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DAVID NELSON ON RESTAURANTS

At Biarritz in Encinitas, Haute Cuisine and Laid-Back Fare Go Together

February 04, 1988|DAVID NELSON

The great French chefs of the 19th Century and most of this century would be horrified by contemporary menus, as would the majority of their guests.

There was universal agreement, until recently, that restaurants were nothing less than temples of dining. Informal meals and casual foods were to be consumed elsewhere, and preferably out of sight of those who took their stomachs seriously.

Formal restaurants have not vanished, although there are fewer of them and they certainly occupy a less vaunted position than formerly. Their place to a degree has been usurped, especially in Southern California, by hybrid establishments that pay close attention to contemporary tastes and try to accommodate a wider range of pocketbooks.

The menu at Biarritz in Encinitas, for example, would have seemed impossible to the reigning chefs of the 1960s. The complicated, expensive appetizers and entrees of traditional menus are present in substantial number, to be sure, but so are a selection of updated pizzas and pastas that formerly would have had no more chance of making a formal list than would have a plate of franks and beans. The reason for this extends beyond the fact that pizza and pasta are quite outside the realm of classic haute cuisine ; they are relatively inexpensive, which means that guests have a much greater discretion in the amount they spend.

Biarritz actually is as likable for its pizzas and pastas as it is for its more formal foods. But its hybrid nature has resulted in a casual tone that guests who are paying for a big night on the town--if such situations actually can be found these days--may find disappointing. On the other hand, those who come in for a quick, inexpensive bite probably will leave feeling that they got their money's worth.

The appetizer and salad lists, which certainly can be viewed as interchangeable, look for their inspiration as much to California and its variegated cuisines as to France. The starter selection begins with black bean soup (garnished with sour cream and salsa, no less), which is about as un-French as a dish can get. But it then immediately swings back in step with a classic salmon baked in puff pastry.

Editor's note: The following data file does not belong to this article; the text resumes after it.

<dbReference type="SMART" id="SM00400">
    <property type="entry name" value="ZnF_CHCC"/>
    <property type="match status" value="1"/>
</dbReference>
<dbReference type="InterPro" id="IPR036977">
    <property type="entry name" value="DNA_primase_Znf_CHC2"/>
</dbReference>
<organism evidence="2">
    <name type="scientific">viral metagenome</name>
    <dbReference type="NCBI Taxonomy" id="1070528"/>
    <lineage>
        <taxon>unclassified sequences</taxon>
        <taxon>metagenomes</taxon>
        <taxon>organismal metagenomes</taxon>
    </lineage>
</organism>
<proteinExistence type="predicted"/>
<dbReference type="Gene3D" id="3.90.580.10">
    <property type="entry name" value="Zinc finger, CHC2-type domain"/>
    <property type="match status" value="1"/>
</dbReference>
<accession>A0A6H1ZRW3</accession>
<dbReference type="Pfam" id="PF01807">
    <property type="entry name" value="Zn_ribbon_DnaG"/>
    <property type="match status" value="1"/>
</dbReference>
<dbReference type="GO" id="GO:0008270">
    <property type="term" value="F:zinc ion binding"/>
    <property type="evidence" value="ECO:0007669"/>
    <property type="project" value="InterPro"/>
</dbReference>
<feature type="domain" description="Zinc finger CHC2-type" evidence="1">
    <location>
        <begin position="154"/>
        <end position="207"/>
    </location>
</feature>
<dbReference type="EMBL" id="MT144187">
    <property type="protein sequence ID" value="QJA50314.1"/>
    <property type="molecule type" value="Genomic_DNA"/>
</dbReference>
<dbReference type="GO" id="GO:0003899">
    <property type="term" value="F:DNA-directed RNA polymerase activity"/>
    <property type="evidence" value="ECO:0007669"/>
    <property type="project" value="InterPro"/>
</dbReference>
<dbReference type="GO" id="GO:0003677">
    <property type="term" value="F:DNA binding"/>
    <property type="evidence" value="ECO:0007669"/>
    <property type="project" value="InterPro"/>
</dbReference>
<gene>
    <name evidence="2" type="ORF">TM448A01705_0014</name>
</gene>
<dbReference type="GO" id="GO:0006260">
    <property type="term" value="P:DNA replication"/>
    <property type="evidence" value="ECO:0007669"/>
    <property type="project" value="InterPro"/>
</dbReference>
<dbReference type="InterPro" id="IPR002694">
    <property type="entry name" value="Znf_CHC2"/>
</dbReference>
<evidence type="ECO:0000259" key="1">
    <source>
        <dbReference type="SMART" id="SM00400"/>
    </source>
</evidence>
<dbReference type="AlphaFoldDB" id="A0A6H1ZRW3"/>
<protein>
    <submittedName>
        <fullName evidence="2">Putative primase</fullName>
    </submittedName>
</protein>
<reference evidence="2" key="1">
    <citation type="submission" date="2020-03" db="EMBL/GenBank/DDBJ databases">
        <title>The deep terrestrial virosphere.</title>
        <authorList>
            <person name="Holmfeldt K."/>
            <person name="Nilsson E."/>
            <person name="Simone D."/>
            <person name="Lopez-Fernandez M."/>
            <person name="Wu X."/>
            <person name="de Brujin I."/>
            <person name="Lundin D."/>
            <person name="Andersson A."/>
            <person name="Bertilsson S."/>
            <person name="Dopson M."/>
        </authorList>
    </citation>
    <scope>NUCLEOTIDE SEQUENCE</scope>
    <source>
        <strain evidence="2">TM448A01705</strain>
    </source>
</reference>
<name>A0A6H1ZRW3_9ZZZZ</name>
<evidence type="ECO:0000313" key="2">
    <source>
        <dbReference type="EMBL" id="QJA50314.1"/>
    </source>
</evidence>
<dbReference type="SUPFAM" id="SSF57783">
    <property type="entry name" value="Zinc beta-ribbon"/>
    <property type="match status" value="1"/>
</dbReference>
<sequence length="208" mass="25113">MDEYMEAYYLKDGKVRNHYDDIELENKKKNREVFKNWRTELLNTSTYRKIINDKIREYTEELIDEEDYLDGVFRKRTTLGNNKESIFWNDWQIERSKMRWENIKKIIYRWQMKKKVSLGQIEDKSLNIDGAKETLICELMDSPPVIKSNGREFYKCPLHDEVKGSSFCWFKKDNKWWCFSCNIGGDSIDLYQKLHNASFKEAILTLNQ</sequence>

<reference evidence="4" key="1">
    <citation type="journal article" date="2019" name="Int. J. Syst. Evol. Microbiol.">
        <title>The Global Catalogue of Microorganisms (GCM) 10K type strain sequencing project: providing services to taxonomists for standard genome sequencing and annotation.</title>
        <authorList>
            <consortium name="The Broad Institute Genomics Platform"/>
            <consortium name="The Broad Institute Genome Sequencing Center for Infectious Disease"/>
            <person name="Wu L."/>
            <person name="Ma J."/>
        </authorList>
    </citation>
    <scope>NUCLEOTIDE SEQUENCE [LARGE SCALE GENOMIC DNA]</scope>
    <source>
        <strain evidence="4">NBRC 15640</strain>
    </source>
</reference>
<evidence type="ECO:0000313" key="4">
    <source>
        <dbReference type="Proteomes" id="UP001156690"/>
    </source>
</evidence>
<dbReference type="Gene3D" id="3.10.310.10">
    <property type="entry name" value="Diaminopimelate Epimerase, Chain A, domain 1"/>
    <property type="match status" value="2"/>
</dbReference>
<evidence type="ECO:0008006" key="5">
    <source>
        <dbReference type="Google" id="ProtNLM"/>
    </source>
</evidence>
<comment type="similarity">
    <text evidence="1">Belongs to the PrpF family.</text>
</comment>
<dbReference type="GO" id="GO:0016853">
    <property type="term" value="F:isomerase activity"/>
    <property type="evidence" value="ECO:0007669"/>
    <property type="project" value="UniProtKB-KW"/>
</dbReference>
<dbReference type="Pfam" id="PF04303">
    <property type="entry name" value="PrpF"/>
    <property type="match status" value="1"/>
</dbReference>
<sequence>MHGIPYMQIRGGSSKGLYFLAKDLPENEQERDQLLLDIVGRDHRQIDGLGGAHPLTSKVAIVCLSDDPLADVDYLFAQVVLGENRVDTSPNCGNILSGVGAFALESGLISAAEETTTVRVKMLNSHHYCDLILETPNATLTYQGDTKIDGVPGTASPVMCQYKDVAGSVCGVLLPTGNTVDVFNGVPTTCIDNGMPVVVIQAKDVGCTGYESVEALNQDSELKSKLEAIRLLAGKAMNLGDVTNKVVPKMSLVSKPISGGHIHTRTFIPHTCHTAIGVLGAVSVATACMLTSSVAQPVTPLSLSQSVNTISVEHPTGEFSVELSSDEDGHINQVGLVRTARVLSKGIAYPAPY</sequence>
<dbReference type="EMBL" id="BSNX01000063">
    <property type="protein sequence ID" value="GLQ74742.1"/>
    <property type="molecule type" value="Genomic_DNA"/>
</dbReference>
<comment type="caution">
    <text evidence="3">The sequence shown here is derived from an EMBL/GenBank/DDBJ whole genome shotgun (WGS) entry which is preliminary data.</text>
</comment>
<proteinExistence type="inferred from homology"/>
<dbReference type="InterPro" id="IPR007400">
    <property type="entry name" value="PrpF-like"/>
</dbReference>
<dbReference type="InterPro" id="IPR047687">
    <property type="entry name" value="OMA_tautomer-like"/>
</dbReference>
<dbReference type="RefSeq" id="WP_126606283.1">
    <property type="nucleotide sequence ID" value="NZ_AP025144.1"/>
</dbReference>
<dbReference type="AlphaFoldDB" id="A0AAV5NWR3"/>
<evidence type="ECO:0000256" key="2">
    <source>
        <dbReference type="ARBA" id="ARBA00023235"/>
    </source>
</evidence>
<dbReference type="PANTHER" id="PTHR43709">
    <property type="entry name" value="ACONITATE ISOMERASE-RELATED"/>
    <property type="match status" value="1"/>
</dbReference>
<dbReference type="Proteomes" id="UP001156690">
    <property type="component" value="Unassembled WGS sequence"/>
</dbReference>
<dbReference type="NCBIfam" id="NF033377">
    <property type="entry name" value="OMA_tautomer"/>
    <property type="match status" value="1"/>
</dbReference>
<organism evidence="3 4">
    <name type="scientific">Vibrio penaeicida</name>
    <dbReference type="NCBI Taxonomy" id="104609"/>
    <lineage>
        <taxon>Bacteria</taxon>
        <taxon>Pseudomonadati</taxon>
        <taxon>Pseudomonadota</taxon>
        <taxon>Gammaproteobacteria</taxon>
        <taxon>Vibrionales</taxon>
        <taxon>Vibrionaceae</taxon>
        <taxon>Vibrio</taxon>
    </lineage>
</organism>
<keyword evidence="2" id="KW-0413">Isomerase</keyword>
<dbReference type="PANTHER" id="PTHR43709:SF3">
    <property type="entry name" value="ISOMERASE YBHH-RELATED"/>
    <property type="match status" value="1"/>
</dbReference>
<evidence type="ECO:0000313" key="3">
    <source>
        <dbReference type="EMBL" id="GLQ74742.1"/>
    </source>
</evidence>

The list turns to California with salmon carpaccio (marinated but uncooked fish garnished with cucumber, avocado and a salad of sliced red onion), and basil-wrapped shrimp grilled over mesquite and dressed with salsa.

Among the salads, the greens topped with raw, marinated Ahi in soy vinaigrette may be the most exotic, and the mix of spinach with feta cheese and crumbled bacon the most homey. Between these extremes is a rather nicely done Caesar, one that pulls no punches when it comes to anchovies and is made with first-rate ingredients.

The pizzas can serve quite well as shared appetizers, or, of course, as light entrees. These by and large are Italian more by association than by flavor, although the basil and tomato pizza follows the lines of the classic Neapolitan margherita , and another features a trinity of spiced Italian meats--pepperoni, pancetta bacon and hot sausage--teamed with sharp pecorino cheese.

The most effete combines smoked chicken with artichoke hearts and goat cheese, but a version that really works combines shrimp, clams, scallops and mussels with cheese and tomatoes. The seafood flavors sparkle, and this seems much lighter than the usual pizza. The crust is excellent (the open kitchen displays an impressive pizza oven, in which the crusty house bread also is baked), and the seasoning nicely understated.

Formal French Fare

The same selection of shellfish, this time flavored with a bit of saffron, tops a plate of black-and-white angel hair pasta. Angel hair pasta again stars under a meatless but savory mix of sun-dried tomatoes, herbs and garlic simmered in a light tomato sauce; this has a great depth of flavor, but may put off some diners with the salty taste it picks up from the dried tomatoes. A non-traditional spaghetti carbonara that includes Black Forest ham and cream (the classic calls for eggs and Italian belly bacon, tossed with the hot pasta until the eggs turn creamy), is agreeable enough, but nothing special. Pizzas and pastas range in price from $9 to $13.50.

The menu reverts to more formal French fare with the entree list, a brief but interesting selection of grills and sautees that generally come off quite well. They are not all expensive, because a grilled, marinated breast of chicken costs $12.50, but the list does rise as high as $20.50.

The crisp duck is perhaps the most interesting; the crunchy, gilded skin encases moist flesh, and both of these features always point to a kitchen that understands this often ill-treated bird. The garnish really makes this dish, though, because it blances sweet, pungent and bland tastes by juxtaposing grapes, an aromatic brown sauce and flat, French corn cakes.

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